Early Settlement
The first permanent settlement made in what is now Washington Township is credited to the Wardlaw family. Just prior to the dawn of the present century--in the early spring of 1800--Robert Wardlaw, with wife, Martha Downey, and a number of sons and daughters, some of whom were married and were parents themselves, emigrated from Kentucky and halted on the banks of White Oak and effected the Wardlaw settlement. The family had for some years resided in Kentucky, where the father owned considerable land, which, it is said, he traded for that on White Oak. Here he possessed 300 acres, in Survey No. 1,053, which lies on either side of White Oak Creek, in what is now the subdivisions of Washington, Scott and Pike, at a point where the three are close together. Robert's home was in Scott, but those of William and Samuel, who were men of families, were in Washington, along the North and East Forks of the creek. The family had, prior to going to Kentucky, resided in the State of Virginia. Further reference to the father will be found in the sketch of Scott Township. Other sons and daughters of Robert and wife were John, James, Josiah, Hugh, Mattie and Jane. William's wife was Isabel Nesbitt, and their children were James, Samuel, Philander, Robert, Jane, Mary and Matilda, the most of whom became permanent residents of Brown County, and the men folks assisted in the clearing and improvement of land. The father, William, was a soldier of the war of 1812, a member of Capt. Jacob Boerstler's company, and was engaged in battle with the company at Brownstown, where he was killed August 4, 1812. Samuel Wardlaw married Elizabeth Nesbitt, a sister to William's wife, and their sons were Allen, Preston, Levi, Rainey and Henry; and the daughters were Mary, Ann and Elizabeth. All remained permanent settlers in the county, and Levi and Rainey of the township, where both are now residing, on the original tract of their parents. Samuel died May 6, 1848, in the seventy-fifth year of his age.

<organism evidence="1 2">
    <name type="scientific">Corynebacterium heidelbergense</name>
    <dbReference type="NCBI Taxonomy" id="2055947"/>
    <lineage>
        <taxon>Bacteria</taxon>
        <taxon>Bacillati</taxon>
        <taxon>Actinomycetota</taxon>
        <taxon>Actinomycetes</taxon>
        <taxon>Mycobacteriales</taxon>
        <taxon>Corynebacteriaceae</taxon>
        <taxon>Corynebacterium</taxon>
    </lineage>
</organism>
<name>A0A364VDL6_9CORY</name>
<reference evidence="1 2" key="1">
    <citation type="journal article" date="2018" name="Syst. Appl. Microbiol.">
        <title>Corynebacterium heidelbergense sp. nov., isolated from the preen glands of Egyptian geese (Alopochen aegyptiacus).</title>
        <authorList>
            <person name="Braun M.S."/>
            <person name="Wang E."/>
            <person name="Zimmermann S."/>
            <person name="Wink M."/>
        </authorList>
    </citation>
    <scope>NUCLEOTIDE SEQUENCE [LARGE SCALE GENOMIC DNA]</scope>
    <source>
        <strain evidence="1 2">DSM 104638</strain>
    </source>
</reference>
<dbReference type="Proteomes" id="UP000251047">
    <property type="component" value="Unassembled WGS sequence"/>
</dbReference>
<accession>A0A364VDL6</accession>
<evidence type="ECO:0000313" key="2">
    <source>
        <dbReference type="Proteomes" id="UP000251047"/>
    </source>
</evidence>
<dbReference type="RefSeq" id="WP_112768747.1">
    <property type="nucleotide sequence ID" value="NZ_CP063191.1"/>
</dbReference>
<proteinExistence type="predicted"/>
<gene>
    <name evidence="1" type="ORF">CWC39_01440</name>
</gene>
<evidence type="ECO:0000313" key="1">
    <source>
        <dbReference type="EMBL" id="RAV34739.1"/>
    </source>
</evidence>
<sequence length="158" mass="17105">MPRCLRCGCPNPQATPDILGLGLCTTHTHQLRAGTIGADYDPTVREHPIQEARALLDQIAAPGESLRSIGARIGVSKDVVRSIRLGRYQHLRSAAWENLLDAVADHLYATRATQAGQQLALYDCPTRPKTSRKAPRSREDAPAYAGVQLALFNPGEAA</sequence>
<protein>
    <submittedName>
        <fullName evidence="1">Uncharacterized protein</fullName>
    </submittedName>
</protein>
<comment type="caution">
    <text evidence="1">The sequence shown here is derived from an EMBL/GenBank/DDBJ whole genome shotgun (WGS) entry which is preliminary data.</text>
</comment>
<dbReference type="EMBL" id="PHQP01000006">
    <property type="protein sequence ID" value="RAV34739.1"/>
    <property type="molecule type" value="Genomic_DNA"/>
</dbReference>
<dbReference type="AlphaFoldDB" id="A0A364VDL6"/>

Analysis of the Timeline


     Robert Wardlaw and his wife, Martha Downey were born at an unknown date and location. An Ohio county history noted that the couple had migrated from Kentucky to Ohio in the spring of 1800, and had lived in Virginia prior to their Kentucky residency. In fact, they were noted as being the first permanent residents of Washington Township along White Oak Creek in what was eventually to become Brown County. They had eight children and two of their sons, William and Samuel, married two daughters of Samuel Nesbit and Mary Berry, Isabel and Elizabeth, when the Wardlaw and Nesbit families lived in close proximity back in Harrison County, Kentucky. The Wardlaws originally lived in the Borden Grant in the part of Augusta County, Virginia that was eventually split off to form Rockbridge County. Borden Grant records, however, note the existence of two Wardlaw families, James and William, who were, presumably, closely related to each other. Both of them purchased land in the Borden Grant, but, unfortunately, each seems to have had a son by the name of Robert. Without additional information, it is not possible to identify which Robert Wardlaw was the man who married Martha Downey and later moved to Harrison County, Kentucky.